My first Prom was almost ruined when Martha Argerich called off her performance this year. Fortunately, Philharmonique de Radio France and conductor Myung-Whun Chung compensated for the loss with a touch of French music.
The Prom started with Olivier Messiaen’s early work, Les Offrandes oubliées. The three movements created a mist – the melody having no have apparent rhythm, moving from slow to fast tempo, and finally ending in peace. Messiaen’s student, Pascal Dusapin, maintained the atmosphere with the UK premiere of Morning in Long Island. The trumpet, trombone, and horn echoed the stage from around the arena, inducing the orchestra on stage with solos. The music accumulated to a climax of discord with elements from Latin American music.
The three instruments echoed, competed, and came together in a celebration of music.
The second half of the Prom made a break from 20th century and contemporary French music, with Beethoven’s Concerto in C major for Violin, Cello and Piano. Pianist Frank Braley made his Prom debut as he stepped in for Agerich, alongside Renaud and Gautier Capuçon, the brothers who played violin and cello respectively. The three instruments echoed, competed, and came together in a celebration of music.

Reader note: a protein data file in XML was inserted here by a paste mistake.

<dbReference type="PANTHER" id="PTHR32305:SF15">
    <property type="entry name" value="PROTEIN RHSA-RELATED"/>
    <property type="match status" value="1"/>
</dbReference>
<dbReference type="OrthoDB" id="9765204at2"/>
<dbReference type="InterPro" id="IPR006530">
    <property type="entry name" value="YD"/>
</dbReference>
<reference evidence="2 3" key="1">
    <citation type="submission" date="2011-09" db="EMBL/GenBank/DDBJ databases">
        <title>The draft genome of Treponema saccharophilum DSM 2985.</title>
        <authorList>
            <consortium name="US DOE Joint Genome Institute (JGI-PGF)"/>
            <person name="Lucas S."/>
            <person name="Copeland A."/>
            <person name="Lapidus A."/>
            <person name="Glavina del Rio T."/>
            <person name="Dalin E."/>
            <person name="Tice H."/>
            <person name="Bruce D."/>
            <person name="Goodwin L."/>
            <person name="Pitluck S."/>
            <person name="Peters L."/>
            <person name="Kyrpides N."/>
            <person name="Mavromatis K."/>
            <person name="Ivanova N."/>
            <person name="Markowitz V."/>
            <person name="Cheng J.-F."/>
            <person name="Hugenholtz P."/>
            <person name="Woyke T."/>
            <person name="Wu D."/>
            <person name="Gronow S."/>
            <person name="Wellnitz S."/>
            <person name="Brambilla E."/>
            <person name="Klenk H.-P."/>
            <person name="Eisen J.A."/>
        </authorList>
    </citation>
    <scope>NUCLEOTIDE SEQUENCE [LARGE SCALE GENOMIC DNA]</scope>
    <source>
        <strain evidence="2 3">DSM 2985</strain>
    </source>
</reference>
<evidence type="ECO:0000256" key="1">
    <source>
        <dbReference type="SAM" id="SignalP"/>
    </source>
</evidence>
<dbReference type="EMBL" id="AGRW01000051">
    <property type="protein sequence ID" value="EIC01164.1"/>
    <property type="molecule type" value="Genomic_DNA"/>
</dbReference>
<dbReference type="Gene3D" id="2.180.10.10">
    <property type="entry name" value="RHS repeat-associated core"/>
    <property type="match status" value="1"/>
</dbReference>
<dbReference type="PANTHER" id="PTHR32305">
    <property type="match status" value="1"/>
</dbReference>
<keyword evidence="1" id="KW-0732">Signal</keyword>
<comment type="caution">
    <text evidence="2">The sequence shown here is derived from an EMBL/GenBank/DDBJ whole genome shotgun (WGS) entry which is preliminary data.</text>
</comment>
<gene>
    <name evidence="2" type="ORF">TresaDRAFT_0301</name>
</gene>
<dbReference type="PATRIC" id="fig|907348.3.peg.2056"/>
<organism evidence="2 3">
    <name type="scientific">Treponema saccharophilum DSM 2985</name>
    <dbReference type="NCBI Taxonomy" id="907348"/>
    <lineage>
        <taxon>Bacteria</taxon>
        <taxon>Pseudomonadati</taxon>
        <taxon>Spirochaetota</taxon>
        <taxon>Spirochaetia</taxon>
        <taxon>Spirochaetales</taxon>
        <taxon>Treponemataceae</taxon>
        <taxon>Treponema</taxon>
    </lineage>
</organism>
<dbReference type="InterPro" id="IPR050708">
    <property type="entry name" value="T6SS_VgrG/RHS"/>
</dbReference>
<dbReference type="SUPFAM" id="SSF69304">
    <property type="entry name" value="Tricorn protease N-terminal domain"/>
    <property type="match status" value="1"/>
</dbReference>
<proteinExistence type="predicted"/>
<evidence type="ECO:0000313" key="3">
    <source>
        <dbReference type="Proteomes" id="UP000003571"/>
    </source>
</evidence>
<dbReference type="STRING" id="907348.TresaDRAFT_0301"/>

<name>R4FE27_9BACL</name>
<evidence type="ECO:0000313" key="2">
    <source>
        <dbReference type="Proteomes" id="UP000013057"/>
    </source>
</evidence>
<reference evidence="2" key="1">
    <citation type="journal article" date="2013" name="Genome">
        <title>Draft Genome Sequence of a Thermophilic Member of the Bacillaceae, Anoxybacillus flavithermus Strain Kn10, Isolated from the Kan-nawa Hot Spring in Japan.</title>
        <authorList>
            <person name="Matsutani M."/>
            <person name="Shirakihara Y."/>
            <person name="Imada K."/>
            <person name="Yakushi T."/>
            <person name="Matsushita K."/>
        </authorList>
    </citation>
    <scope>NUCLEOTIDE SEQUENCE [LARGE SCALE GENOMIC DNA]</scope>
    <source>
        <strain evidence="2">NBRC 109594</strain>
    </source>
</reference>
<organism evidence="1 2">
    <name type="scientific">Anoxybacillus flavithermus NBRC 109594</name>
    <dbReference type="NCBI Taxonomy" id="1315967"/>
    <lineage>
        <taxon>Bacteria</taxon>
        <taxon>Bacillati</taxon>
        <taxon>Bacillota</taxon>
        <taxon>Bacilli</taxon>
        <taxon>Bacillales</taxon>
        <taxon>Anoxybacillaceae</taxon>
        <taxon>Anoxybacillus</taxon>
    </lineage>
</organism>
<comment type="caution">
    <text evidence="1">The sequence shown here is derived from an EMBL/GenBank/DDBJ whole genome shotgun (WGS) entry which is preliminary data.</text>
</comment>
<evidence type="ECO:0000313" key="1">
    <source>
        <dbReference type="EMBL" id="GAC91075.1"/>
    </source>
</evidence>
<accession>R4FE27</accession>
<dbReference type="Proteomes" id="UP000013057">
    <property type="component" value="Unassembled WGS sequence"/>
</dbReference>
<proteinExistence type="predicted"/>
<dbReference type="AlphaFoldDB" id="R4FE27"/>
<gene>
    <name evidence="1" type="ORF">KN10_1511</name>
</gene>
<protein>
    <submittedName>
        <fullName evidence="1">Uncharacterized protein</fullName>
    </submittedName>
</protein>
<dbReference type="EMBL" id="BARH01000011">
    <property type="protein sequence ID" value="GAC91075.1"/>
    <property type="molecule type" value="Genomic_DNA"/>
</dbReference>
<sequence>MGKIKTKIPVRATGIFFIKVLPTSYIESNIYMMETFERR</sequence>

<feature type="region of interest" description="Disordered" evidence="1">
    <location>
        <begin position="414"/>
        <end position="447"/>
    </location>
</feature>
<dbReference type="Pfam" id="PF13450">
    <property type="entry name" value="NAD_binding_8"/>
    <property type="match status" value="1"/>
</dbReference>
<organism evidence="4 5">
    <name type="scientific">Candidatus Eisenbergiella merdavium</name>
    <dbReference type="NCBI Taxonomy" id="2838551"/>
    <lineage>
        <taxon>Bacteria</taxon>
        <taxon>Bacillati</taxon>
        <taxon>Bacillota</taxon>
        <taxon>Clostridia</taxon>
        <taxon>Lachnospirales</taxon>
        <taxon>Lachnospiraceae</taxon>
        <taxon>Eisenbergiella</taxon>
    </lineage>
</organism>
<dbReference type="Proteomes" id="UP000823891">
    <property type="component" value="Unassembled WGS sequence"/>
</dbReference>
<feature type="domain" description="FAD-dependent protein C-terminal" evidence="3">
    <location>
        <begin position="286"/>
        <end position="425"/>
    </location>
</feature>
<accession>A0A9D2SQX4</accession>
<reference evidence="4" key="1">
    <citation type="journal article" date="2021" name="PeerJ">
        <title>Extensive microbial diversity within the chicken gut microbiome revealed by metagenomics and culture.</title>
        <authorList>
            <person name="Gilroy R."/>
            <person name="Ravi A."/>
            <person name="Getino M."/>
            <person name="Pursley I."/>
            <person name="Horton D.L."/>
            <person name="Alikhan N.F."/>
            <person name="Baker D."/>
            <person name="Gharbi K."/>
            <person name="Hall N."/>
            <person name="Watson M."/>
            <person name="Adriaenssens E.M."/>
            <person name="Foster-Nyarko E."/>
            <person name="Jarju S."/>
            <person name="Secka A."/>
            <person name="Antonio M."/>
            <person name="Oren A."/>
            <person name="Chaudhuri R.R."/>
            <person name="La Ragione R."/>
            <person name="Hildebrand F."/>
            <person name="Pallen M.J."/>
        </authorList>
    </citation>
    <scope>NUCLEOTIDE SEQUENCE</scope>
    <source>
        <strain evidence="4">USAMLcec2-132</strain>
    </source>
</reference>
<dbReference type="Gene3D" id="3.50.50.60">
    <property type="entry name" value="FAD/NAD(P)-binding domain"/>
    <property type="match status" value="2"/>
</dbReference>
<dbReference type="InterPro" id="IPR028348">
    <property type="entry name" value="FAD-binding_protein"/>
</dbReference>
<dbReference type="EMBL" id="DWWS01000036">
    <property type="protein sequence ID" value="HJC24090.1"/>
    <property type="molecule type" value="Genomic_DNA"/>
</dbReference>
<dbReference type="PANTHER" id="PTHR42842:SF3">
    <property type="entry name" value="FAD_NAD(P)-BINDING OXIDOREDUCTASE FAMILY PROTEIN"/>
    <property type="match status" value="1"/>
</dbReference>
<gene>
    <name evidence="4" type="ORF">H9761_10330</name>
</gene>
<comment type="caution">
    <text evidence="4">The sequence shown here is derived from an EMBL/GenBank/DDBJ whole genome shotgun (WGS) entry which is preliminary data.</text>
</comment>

As a first-time Prommer this experience was certainly extraordinary for me – surrounded by music lovers in jeans, standing or sitting in the arena, all indulged in the melody.
Premiered at the Paris Opera in 1829, William Tell is the last and perhaps greatest of the thirty-nine operas Rossini was to write. His most revolutionary work broke new ground in music and was to resonate in the operas of Verdi and Wagner generations later. Epic, thrillingly dramatic and endlessly beautiful, it seems a shame that the score should be heard so infrequently.
His multi-faceted conducting skills brought out every colour and texture of its magnificent orchestral score…
Hats off then to Antonio Pappano, who with the Santa Cecilia Academy Rome Orchestra – of which he is music director – staged a concert performance at the Proms last Saturday. Bypassing the multitude of problems associated with its staging, Pappano brought Rossini’s masterpiece to a mass audience. His multi-faceted conducting skills brought out every colour and texture of its magnificent orchestral score, from pastoral idyll to pulse-quickening crescendo, with fluency and tireless passion.
Perhaps the main difficulty of staging this opera is casting, as this Saturday’s performance unfortunately demonstrated. The tenor, John Osborn, had difficulty coping with Arnold’s fiendishly difficult string of high Cs and Malyn Byström sung Mathilde adequately but to little distinction. Only Michele Pertusi, whose robust, warm-toned and delicately articulated bass voice is well-suited to the title role, was worth a second listen. A near five star performance.